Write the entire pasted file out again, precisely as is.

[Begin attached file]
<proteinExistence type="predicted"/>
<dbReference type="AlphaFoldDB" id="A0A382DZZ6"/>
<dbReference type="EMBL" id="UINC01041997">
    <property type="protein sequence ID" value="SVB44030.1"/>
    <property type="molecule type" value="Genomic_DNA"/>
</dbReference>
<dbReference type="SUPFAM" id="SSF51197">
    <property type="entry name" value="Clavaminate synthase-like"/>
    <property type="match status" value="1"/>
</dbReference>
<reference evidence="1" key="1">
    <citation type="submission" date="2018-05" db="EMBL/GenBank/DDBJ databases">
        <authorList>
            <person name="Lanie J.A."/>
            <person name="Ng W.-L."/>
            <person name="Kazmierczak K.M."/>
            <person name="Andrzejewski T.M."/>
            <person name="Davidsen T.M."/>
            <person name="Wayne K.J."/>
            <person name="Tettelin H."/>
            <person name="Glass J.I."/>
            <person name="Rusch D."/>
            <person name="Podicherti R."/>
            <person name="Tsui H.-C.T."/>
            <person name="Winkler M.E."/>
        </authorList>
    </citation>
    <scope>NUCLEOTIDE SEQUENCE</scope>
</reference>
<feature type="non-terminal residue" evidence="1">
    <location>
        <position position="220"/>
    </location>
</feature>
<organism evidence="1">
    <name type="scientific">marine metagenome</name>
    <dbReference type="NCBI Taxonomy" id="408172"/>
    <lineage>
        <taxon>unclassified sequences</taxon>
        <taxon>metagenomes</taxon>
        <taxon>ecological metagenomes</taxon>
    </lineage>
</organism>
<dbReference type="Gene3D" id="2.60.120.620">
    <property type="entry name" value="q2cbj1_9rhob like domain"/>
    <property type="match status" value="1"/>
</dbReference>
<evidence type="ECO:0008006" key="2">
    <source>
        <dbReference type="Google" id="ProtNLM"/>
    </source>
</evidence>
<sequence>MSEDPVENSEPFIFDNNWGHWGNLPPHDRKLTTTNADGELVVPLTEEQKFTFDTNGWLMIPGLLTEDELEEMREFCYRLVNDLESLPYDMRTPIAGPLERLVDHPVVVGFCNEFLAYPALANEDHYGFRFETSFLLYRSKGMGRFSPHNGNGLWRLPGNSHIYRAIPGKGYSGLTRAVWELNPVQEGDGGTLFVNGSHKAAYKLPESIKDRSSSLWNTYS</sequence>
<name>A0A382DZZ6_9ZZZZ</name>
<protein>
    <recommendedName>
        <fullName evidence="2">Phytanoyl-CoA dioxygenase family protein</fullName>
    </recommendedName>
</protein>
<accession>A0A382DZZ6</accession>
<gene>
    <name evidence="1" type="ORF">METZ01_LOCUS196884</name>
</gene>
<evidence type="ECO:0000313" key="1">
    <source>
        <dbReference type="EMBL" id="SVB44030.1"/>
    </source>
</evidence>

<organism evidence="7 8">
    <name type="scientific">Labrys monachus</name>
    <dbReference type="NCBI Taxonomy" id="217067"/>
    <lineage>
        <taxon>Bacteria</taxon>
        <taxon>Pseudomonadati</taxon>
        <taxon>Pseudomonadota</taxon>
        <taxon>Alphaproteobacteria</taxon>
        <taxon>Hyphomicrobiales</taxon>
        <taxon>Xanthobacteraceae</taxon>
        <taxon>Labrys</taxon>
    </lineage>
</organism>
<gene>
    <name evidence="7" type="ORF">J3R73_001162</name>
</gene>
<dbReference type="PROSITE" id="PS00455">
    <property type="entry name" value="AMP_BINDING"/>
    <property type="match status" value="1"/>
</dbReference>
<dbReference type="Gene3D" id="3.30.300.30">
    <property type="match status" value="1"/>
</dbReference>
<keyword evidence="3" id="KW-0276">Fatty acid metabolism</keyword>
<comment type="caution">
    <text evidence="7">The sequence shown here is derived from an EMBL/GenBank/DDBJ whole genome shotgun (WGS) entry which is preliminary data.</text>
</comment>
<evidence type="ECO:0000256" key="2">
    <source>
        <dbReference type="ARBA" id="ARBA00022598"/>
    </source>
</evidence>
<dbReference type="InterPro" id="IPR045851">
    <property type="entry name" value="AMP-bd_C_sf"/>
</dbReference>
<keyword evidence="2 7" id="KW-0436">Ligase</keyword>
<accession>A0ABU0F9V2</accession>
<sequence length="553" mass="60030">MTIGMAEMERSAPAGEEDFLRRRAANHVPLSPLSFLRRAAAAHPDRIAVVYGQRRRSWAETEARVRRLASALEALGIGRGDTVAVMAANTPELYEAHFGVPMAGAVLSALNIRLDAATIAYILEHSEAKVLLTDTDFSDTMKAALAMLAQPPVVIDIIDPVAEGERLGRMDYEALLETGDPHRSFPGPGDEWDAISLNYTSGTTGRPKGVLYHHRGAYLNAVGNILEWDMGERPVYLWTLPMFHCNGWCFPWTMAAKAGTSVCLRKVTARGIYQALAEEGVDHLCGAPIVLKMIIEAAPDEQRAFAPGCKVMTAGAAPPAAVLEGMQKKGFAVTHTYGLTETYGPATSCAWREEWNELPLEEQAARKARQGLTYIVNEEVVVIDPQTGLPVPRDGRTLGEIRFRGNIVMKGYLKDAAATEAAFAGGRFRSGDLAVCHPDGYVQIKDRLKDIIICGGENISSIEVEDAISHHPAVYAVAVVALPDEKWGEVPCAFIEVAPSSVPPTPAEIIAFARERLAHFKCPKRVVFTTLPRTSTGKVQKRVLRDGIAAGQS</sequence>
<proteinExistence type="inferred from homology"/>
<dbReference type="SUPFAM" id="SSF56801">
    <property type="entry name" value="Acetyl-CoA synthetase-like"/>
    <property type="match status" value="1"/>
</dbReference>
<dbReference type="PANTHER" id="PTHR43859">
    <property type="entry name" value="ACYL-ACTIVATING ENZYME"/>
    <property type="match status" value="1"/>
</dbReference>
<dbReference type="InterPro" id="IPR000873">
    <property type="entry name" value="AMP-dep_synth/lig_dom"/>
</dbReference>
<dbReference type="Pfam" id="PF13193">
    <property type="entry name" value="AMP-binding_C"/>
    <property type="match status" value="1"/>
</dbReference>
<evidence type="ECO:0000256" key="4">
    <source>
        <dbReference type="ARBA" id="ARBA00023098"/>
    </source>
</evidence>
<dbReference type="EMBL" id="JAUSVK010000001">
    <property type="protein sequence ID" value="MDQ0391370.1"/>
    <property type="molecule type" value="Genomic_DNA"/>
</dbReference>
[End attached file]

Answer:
<proteinExistence type="predicted"/>
<dbReference type="AlphaFoldDB" id="A0A382DZZ6"/>
<dbReference type="EMBL" id="UINC01041997">
    <property type="protein sequence ID" value="SVB44030.1"/>
    <property type="molecule type" value="Genomic_DNA"/>
</dbReference>
<dbReference type="SUPFAM" id="SSF51197">
    <property type="entry name" value="Clavaminate synthase-like"/>
    <property type="match status" value="1"/>
</dbReference>
<reference evidence="1" key="1">
    <citation type="submission" date="2018-05" db="EMBL/GenBank/DDBJ databases">
        <authorList>
            <person name="Lanie J.A."/>
            <person name="Ng W.-L."/>
            <person name="Kazmierczak K.M."/>
            <person name="Andrzejewski T.M."/>
            <person name="Davidsen T.M."/>
            <person name="Wayne K.J."/>
            <person name="Tettelin H."/>
            <person name="Glass J.I."/>
            <person name="Rusch D."/>
            <person name="Podicherti R."/>
            <person name="Tsui H.-C.T."/>
            <person name="Winkler M.E."/>
        </authorList>
    </citation>
    <scope>NUCLEOTIDE SEQUENCE</scope>
</reference>
<feature type="non-terminal residue" evidence="1">
    <location>
        <position position="220"/>
    </location>
</feature>
<organism evidence="1">
    <name type="scientific">marine metagenome</name>
    <dbReference type="NCBI Taxonomy" id="408172"/>
    <lineage>
        <taxon>unclassified sequences</taxon>
        <taxon>metagenomes</taxon>
        <taxon>ecological metagenomes</taxon>
    </lineage>
</organism>
<dbReference type="Gene3D" id="2.60.120.620">
    <property type="entry name" value="q2cbj1_9rhob like domain"/>
    <property type="match status" value="1"/>
</dbReference>
<evidence type="ECO:0008006" key="2">
    <source>
        <dbReference type="Google" id="ProtNLM"/>
    </source>
</evidence>
<sequence>MSEDPVENSEPFIFDNNWGHWGNLPPHDRKLTTTNADGELVVPLTEEQKFTFDTNGWLMIPGLLTEDELEEMREFCYRLVNDLESLPYDMRTPIAGPLERLVDHPVVVGFCNEFLAYPALANEDHYGFRFETSFLLYRSKGMGRFSPHNGNGLWRLPGNSHIYRAIPGKGYSGLTRAVWELNPVQEGDGGTLFVNGSHKAAYKLPESIKDRSSSLWNTYS</sequence>
<name>A0A382DZZ6_9ZZZZ</name>
<protein>
    <recommendedName>
        <fullName evidence="2">Phytanoyl-CoA dioxygenase family protein</fullName>
    </recommendedName>
</protein>
<accession>A0A382DZZ6</accession>
<gene>
    <name evidence="1" type="ORF">METZ01_LOCUS196884</name>
</gene>
<evidence type="ECO:0000313" key="1">
    <source>
        <dbReference type="EMBL" id="SVB44030.1"/>
    </source>
</evidence>

<organism evidence="7 8">
    <name type="scientific">Labrys monachus</name>
    <dbReference type="NCBI Taxonomy" id="217067"/>
    <lineage>
        <taxon>Bacteria</taxon>
        <taxon>Pseudomonadati</taxon>
        <taxon>Pseudomonadota</taxon>
        <taxon>Alphaproteobacteria</taxon>
        <taxon>Hyphomicrobiales</taxon>
        <taxon>Xanthobacteraceae</taxon>
        <taxon>Labrys</taxon>
    </lineage>
</organism>
<gene>
    <name evidence="7" type="ORF">J3R73_001162</name>
</gene>
<dbReference type="PROSITE" id="PS00455">
    <property type="entry name" value="AMP_BINDING"/>
    <property type="match status" value="1"/>
</dbReference>
<dbReference type="Gene3D" id="3.30.300.30">
    <property type="match status" value="1"/>
</dbReference>
<keyword evidence="3" id="KW-0276">Fatty acid metabolism</keyword>
<comment type="caution">
    <text evidence="7">The sequence shown here is derived from an EMBL/GenBank/DDBJ whole genome shotgun (WGS) entry which is preliminary data.</text>
</comment>
<evidence type="ECO:0000256" key="2">
    <source>
        <dbReference type="ARBA" id="ARBA00022598"/>
    </source>
</evidence>
<dbReference type="InterPro" id="IPR045851">
    <property type="entry name" value="AMP-bd_C_sf"/>
</dbReference>
<keyword evidence="2 7" id="KW-0436">Ligase</keyword>
<accession>A0ABU0F9V2</accession>
<sequence length="553" mass="60030">MTIGMAEMERSAPAGEEDFLRRRAANHVPLSPLSFLRRAAAAHPDRIAVVYGQRRRSWAETEARVRRLASALEALGIGRGDTVAVMAANTPELYEAHFGVPMAGAVLSALNIRLDAATIAYILEHSEAKVLLTDTDFSDTMKAALAMLAQPPVVIDIIDPVAEGERLGRMDYEALLETGDPHRSFPGPGDEWDAISLNYTSGTTGRPKGVLYHHRGAYLNAVGNILEWDMGERPVYLWTLPMFHCNGWCFPWTMAAKAGTSVCLRKVTARGIYQALAEEGVDHLCGAPIVLKMIIEAAPDEQRAFAPGCKVMTAGAAPPAAVLEGMQKKGFAVTHTYGLTETYGPATSCAWREEWNELPLEEQAARKARQGLTYIVNEEVVVIDPQTGLPVPRDGRTLGEIRFRGNIVMKGYLKDAAATEAAFAGGRFRSGDLAVCHPDGYVQIKDRLKDIIICGGENISSIEVEDAISHHPAVYAVAVVALPDEKWGEVPCAFIEVAPSSVPPTPAEIIAFARERLAHFKCPKRVVFTTLPRTSTGKVQKRVLRDGIAAGQS</sequence>
<proteinExistence type="inferred from homology"/>
<dbReference type="SUPFAM" id="SSF56801">
    <property type="entry name" value="Acetyl-CoA synthetase-like"/>
    <property type="match status" value="1"/>
</dbReference>
<dbReference type="PANTHER" id="PTHR43859">
    <property type="entry name" value="ACYL-ACTIVATING ENZYME"/>
    <property type="match status" value="1"/>
</dbReference>
<dbReference type="InterPro" id="IPR000873">
    <property type="entry name" value="AMP-dep_synth/lig_dom"/>
</dbReference>
<dbReference type="Pfam" id="PF13193">
    <property type="entry name" value="AMP-binding_C"/>
    <property type="match status" value="1"/>
</dbReference>
<evidence type="ECO:0000256" key="4">
    <source>
        <dbReference type="ARBA" id="ARBA00023098"/>
    </source>
</evidence>
<dbReference type="EMBL" id="JAUSVK010000001">
    <property type="protein sequence ID" value="MDQ0391370.1"/>
    <property type="molecule type" value="Genomic_DNA"/>
</dbReference>